Jonathan Lawler decided to turn his urban farm into a mission to feed the hungry last spring, he had no idea how he would touch the lives of people living on the north side of Indianapolis.
Today, Lawler of Brandywine Creek Farms is working with staff at Flanner House community center to develop the state’s largest urban farm in the heart of one of the city’s biggest food deserts, areas that lack access to fresh fruit, vegetables and other healthy whole foods.
Flanner Farms will sprout next year on the 21/2-acre campus of Flanner House, 2424 Dr. Martin Luther King Jr. St. It’s not a community garden, but rather a 1.3-acre working farm. And it won’t just feed people; it will teach them how to grow their own food.
According to statistics provided by Gleaners Food Bank, 1 in 8 people in central and southeastern Indiana struggles with hunger and food insecurity; that number grows to 1 in 6 in Marion County. Of the 170,820 people in Marion County who lack consistent access to enough food, 51,440 are children, according to Map the Meal Gap 2015, compiled by Feeding America.
“My job as a farmer is to feed the world, and we have people going hungry in my backyard,” Lawler said. The 40-year-old father of three turned about half of his 36-acre Hancock County farm over to his nonprofit operation _ growing corn, beans, zucchini, tomatoes and watermelon for people in need.
His original goal was to raise a half-million pounds of food; he estimates he hit 420,000 pounds. “The biggest challenge for us has been getting volunteers when we needed them to harvest,” he said. “Some of the food went to waste, and as a farmer, that kills you.”
Still, he describes the nonprofit urban farm’s first season as “extremely successful.” Later in the summer, he turned to machinery to harvest some of his bean and corn crop, and he firmed up his partnership with Gleaners, which dispatched a truck to collect produce whenever the farm had it available. Lawler said his advisory board estimated the monetary value of what was donated at well over $150,000.
Over the summer, Lawler learned about Flanner House and its work to feed surrounding neighborhoods. He and his three sons delivered a truckload of produce to the center, and there he met Brandon Cosby, executive director. It didn’t take long for Cosby to see that Lawler would be an ally in his quest to take the 118-year-old center back to its agrarian roots.
“We are getting back to the historic legacy of Flanner House,” said Cosby, who took over as executive director earlier this year.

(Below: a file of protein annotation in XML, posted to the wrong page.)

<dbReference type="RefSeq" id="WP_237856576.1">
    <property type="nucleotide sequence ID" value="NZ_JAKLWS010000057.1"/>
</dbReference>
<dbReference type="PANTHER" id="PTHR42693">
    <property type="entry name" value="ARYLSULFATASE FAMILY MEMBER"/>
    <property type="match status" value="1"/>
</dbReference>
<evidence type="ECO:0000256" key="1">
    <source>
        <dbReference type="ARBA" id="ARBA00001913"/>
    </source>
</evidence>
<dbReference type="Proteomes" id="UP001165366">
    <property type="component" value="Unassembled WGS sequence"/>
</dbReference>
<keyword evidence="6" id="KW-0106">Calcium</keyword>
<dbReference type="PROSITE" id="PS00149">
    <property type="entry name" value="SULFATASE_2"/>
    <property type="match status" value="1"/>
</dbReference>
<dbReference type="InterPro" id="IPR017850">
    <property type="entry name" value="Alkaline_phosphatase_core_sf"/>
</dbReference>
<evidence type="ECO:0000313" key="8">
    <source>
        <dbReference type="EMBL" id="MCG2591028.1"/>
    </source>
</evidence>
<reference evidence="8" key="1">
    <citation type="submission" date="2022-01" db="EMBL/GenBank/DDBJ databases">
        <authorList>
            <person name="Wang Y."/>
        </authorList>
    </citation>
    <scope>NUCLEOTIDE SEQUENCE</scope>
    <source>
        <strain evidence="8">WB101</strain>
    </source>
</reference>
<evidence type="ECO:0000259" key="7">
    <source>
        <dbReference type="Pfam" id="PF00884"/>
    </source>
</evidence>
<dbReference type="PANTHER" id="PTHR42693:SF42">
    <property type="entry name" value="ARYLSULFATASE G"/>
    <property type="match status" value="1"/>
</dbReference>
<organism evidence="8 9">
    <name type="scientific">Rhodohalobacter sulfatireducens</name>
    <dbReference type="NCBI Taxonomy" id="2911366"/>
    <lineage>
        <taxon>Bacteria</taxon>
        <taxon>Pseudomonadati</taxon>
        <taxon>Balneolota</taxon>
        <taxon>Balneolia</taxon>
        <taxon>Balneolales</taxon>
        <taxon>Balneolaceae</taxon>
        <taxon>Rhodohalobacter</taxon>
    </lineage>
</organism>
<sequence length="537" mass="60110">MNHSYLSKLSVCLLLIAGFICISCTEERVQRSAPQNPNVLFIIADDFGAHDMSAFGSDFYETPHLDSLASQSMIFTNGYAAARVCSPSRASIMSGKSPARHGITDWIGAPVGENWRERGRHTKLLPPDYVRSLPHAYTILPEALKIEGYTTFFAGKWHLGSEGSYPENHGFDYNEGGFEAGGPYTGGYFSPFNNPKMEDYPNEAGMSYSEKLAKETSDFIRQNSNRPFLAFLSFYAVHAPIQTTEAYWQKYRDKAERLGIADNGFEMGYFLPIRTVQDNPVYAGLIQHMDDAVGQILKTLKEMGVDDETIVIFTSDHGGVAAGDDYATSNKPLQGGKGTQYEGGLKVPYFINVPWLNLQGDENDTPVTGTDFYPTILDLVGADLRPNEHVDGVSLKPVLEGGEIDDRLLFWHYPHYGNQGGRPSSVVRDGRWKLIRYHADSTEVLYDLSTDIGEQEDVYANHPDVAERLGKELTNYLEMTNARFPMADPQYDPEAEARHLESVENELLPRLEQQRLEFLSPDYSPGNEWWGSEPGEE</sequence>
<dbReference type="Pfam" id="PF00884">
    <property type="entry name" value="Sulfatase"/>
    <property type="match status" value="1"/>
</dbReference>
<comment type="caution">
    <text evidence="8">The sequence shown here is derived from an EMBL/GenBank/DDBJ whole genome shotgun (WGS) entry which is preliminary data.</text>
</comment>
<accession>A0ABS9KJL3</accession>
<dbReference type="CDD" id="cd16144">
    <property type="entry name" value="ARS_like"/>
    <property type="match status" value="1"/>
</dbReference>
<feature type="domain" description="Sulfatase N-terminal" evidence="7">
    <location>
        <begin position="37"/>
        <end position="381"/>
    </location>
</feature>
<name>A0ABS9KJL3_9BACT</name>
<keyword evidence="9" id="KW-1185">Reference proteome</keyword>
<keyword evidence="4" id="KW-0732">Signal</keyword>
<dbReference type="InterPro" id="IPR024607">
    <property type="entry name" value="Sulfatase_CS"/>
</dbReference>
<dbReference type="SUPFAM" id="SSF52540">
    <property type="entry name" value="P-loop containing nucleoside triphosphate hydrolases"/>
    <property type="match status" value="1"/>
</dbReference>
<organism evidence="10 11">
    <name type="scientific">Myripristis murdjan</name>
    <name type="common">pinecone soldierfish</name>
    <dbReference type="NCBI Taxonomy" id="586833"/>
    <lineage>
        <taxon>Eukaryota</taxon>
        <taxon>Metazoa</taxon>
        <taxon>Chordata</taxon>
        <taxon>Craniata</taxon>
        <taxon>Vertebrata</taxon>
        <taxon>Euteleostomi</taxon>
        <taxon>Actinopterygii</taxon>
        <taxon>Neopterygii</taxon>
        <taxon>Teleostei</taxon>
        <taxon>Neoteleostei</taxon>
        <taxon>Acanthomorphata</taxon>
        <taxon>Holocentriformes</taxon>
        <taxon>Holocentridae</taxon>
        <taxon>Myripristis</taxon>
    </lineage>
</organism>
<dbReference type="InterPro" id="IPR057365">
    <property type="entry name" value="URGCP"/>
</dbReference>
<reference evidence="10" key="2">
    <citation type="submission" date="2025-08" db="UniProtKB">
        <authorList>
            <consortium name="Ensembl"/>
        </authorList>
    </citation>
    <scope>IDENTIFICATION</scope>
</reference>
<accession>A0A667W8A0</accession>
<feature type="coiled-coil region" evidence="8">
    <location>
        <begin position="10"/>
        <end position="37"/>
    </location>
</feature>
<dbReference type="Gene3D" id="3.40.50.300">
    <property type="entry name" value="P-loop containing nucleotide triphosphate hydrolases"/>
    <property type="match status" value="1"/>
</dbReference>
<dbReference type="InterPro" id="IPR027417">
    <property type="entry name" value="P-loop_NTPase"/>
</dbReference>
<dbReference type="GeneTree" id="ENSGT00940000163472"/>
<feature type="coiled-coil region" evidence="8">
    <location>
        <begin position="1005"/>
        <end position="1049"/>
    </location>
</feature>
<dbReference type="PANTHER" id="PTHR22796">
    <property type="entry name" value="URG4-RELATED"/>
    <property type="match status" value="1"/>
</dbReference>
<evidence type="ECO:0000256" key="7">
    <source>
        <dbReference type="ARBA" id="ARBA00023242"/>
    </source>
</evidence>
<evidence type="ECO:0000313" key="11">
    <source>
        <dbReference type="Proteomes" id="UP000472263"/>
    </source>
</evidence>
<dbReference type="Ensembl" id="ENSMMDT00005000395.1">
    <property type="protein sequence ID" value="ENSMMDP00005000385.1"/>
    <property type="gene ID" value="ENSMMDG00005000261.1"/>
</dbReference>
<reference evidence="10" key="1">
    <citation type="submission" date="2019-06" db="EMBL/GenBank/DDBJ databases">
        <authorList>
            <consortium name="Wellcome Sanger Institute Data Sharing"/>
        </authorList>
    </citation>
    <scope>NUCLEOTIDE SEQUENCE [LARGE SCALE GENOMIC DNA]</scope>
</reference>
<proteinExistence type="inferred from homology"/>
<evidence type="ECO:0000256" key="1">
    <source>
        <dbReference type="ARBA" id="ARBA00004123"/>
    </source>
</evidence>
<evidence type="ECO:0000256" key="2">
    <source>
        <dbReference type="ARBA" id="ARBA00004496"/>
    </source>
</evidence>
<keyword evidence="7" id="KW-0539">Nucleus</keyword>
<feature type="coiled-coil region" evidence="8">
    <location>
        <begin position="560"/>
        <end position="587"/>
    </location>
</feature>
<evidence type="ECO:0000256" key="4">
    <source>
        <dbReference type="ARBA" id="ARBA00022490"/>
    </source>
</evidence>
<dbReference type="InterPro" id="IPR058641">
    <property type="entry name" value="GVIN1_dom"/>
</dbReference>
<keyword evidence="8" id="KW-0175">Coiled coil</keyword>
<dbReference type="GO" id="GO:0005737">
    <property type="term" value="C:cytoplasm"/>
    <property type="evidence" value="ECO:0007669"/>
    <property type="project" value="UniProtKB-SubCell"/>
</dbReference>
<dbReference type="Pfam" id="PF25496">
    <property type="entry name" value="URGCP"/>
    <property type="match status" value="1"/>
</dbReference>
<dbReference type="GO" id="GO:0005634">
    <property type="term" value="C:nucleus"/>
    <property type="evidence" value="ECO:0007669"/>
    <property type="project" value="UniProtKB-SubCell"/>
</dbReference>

As Cosby dug into the center’s history, he discovered it had a farming program and a cannery as far back as the 1930s. Neighbors learned about urban agriculture and took home what food they needed. The remainder was sold at a co-op.
As the landscape changed and large grocery stores began popping up to supply easy access to food, the idea of growing your own dinner lost its appeal. But now many of those same groceries are closing, forcing vulnerable populations _ those without access to transportation _ to frequent dollar stores and gas stations for pre-packaged convenience foods.
Last year saw the closing of four Double 8 Foods stores in Indianapolis, one just up the street from Flanner House at 2907 Dr. Martin Luther King Jr. St.
The closing was an exclamation point on an issue with which the community was dealing anyway, Cosby said. So rather than lamenting the loss of a store that he said people shopped at only because they had to, he is energized by the possibilities Flanner Farms presents.
On a recent tour of the property, Cosby points out where the largest part of the urban farm will operate, just west of the center’s parking lot. They’ll grow sweet potatoes, kale, onions, okra and more. Toward the front of the center’s campus will be raised beds with produce free for the picking. Also planned are native Indiana fruit trees rimming the property, a fresh flower garden, preschool planting operation, a chicken coop, even a cafe and micro grocery.
In all, the first-year goal is to produce 40,000 pounds of food on-site, with Brandywine committing to another 50,000 to 60,000 pounds _ mostly sweet corn, cucumbers, tomatoes and beans. With that, the center hopes to feed a combined 5,200 households with children in the 46208 and 46205 ZIP codes.